Archives for the month of: January, 2012

This post, reblogged here with permission, is packed with great information for nonprofit organizations that want to get the what-for and how-to about Pinterest. The social networking site offers nonprofits great opportunities to connect with their communities, donors and others in ways that are visual, personal and rich with engaging content.
This blog post was written earlier this month by Heather Mansfield, whose company DIOSA Communications specializes in social media and mobile technology. She’s on Twitter @nonprofitorgs

Nonprofit Tech 2.0 Blog :: A Social Media Guide for Nonprofits

When Mashable first started buzzing about Pinterest in December 2011, I took a quick look at the site and thought to myself, “Shopping, crafters, and foodies. Not relevant to the vast majority of nonprofits and (whew!) not another site I need to pay attention to.” Now, just two weeks into January, I am completely addicted to pinning boards for social good on Pinterest. I haven’t been this hooked on a new social networking site since I first got on Twitter in June 2008, and based on recent data released by comScore and Hitwise, Pinterest traffic is soaring. Consequently, some of the nonprofits best known to be early adopters are pinning away too: National Wildlife Federation, Amnesty International,  SFMOMA, Water.org, and the AARP. That said, my Pinterest Profile for “Nonprofit Organizations” (pinterest.com/nonprofitorgs) will only follow nonprofits. If your nonprofit starts pinning…

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Inspiration flees

Work unfinished, summons 

Breakthroughs, I need you

The idea that a professional bucket list must be the big things we want to do (or learn or be) before we kick the bucket usually leads to a list of only, well, big goals.

What about the things that might not seem bold or unique enough to boast about, but can still be life changing…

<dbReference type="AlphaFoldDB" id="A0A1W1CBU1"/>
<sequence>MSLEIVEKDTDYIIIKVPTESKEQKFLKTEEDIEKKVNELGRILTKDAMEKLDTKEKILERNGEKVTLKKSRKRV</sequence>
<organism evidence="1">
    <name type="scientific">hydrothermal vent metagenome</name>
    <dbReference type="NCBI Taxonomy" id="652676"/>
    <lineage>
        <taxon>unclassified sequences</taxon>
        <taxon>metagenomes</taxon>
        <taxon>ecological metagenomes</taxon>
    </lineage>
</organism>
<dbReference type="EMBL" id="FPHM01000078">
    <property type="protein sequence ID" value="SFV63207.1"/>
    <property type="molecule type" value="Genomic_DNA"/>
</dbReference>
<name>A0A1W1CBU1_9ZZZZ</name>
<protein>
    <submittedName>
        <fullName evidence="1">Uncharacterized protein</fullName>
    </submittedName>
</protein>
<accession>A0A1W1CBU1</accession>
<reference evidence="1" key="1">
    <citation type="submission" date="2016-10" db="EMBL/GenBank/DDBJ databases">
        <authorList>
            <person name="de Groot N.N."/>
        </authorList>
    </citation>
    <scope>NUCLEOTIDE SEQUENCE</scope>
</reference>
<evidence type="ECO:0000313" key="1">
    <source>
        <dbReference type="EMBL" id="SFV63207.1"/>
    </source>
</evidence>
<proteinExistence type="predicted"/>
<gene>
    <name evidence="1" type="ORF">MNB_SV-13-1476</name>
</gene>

Write a book? Yep, that belongs on a professional bucket list, for sure. What about mentor a newbie at work? That’s what I call an “oyster item.”

Many accomplishments amount to a big deal, eventually. But they might not appear to be so grand when they happen. It’s as if time and other life experiences are required before the luster and worth are evident. Think of a grain of sand that slips inside an oyster’s shell. As a result, eventually, the oyster can create a valuable pearl.

Oyster items do matter. So I think they’re worth tracking and shooting for in the same way as bigger, bolder or more obvious achievements.

I decided to sit down and freshen the list of oyster items for my work life. Some, I can already cross off. Others, not yet. (I have some biggies, too. And, yes, writing a book is there. But that’s a different list and post!)

Here are some oyster items I can cross off my list:

  • Make a huge mistake on the job and learn from it
  • Train people in a skill I’ve acquired
  • Mentor a newbie at work
  • Inspire a colleague
  • Start a company
  • Learn from an incredibly good boss
  • Learn from an incredibly bad boss

And here are some of oyster items still on it:

  • Become a Toastmaster
  • Teach a college class
  • Finish my Masters Degree
  • Acquire three skills this year (and each year)
  • Join another nonprofit board
  • Learn HTML

What about you? What are some of yours? I’d love to hear!

A week or so into the new year, many resolutions are already casualties. It doesn’t matter whether the targets are in the business or personal realm. Change, especially transformational change, is hard to achieve.

That’s why I think that, when undertaking a big goal, it helps first to feel a little scared, a little intimidated and a little unsure. Too much of these feelings, of course, overwhelms people and makes them shut down.

But if these feelings are absent when a major goal looms, arrogance or complacency can prevail. And in small doses, these feelings can actually motivate and strengthen resolve and ground goal seekers about the scale of the challenge and the diligence needed to succeed.

Consider these goals, for instance:

  1. Shooting for 100 percent more followers on Twitter
  2. Creating all new marketing materials
  3. Keeping viewers on your website twice as long
  4. Trying to raise $50,000
  5. Seeking to win coverage by national media
  6. Landing one speaking engagement a month, a marked increase
  7. Blogging once a week

These are hard and would take significant work to achieve. They would require many steps and resources, including time and preparation, as well as dogged persistence. Are these goals scary, intimidating and the possible source of self-doubt? Absolutely. (For me, they would be.) But those feelings could help ignite action and power.

The challenge is not to let the self-doubt, intimidation and fear swell into debilitating paralysis.

It’s a delicate balance. But one that I think helps even lofty goals become reality instead of just more failed resolutions.

I’m focusing on #1 and #6 and #7 as part of my New Year’s Resolutions. It’s too soon yet to tell how I’m doing. But I am definitely a little scared, intimidated and unsure! (If you liked this post, please help me with #1 and follow me on Twitter and ReTweet the link!)